Primary decompressive craniectomy for acute subdural haematomas: results of an international survey
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Approximately two-thirds of patients with traumatic brain injury (TBI) undergoing emergency cranial surgery have an acute subdural haematoma (ASDH) evacuated . These haematomas are frequently associated with underlying cerebral parenchymal injury, which further exacerbates brain swelling . Therefore, even though craniotomy and evacuation comprise the established primary treatment for ASDH, leaving the bone flap out (i.e. decompressive craniectomy) is an option either because the brain is swollen beyond the confines of the cranium or because the patient is thought to be at high risk for worsening brain swelling during the ensuing days.
The European Brain Injury Consortium survey, which was conducted in 2001, demonstrated that a decompressive craniectomy (DC) was undertaken in approximately one-quarter of operations performed for ASDH . Since then, there has been a resurgence of interest in the use of DC after TBI. A randomised controlled trial of...
KeywordsTraumatic Brain Injury Intracranial Hypertension Decompressive Craniectomy Bone Flap Acute Subdural Haematoma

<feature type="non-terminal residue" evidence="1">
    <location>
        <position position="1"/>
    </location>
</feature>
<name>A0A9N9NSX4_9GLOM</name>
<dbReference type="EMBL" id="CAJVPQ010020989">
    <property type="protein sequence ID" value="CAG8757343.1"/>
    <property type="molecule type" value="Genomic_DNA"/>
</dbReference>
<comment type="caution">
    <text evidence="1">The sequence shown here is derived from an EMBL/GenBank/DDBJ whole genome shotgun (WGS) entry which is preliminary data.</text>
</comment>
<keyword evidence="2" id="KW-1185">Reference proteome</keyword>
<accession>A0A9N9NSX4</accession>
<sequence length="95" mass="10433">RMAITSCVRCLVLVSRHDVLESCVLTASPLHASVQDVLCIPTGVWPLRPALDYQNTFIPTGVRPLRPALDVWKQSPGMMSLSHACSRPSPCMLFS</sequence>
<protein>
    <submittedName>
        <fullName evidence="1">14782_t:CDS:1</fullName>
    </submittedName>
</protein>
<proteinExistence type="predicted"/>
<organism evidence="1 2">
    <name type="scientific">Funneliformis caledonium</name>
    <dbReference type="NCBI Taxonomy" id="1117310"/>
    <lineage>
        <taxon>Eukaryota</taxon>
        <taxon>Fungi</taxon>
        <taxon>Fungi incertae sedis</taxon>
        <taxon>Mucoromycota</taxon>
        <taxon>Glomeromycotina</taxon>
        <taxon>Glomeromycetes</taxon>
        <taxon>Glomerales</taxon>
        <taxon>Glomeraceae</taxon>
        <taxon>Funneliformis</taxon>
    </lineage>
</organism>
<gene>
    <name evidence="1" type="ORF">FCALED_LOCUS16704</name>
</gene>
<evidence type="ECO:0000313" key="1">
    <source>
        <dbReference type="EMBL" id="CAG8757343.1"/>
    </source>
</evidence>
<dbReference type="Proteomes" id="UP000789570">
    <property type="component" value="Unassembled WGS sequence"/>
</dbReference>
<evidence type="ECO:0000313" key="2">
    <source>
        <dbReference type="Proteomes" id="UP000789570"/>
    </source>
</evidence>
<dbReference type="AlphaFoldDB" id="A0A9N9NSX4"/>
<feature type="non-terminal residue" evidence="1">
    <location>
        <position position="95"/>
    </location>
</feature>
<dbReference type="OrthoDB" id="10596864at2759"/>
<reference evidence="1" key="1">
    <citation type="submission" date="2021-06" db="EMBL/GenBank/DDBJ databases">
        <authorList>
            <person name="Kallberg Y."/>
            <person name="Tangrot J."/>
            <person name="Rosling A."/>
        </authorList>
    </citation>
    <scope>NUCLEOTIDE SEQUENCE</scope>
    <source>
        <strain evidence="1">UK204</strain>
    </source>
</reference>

We thank the research/academic committees and the administrative staff of the following societies for distributing the survey to their members: Society of British Neurological Surgeons and British Neurosurgical Trainees Association, European Association of Neurosurgical Societies, NeuroCritical Care Network (UK) and Neurocritical Care Society (USA). AGK is supported by a Royal College of Surgeons of England Research Fellowship, an NIHR Academic Clinical Fellowship and a Raymond and Beverly Sackler Studentship. DKM and JDP are NIHR Senior Investigators. PJH is supported by an Academy of Medical Sciences/Health Foundation Senior Surgical Scientist Fellowship.
Conflicts of interest
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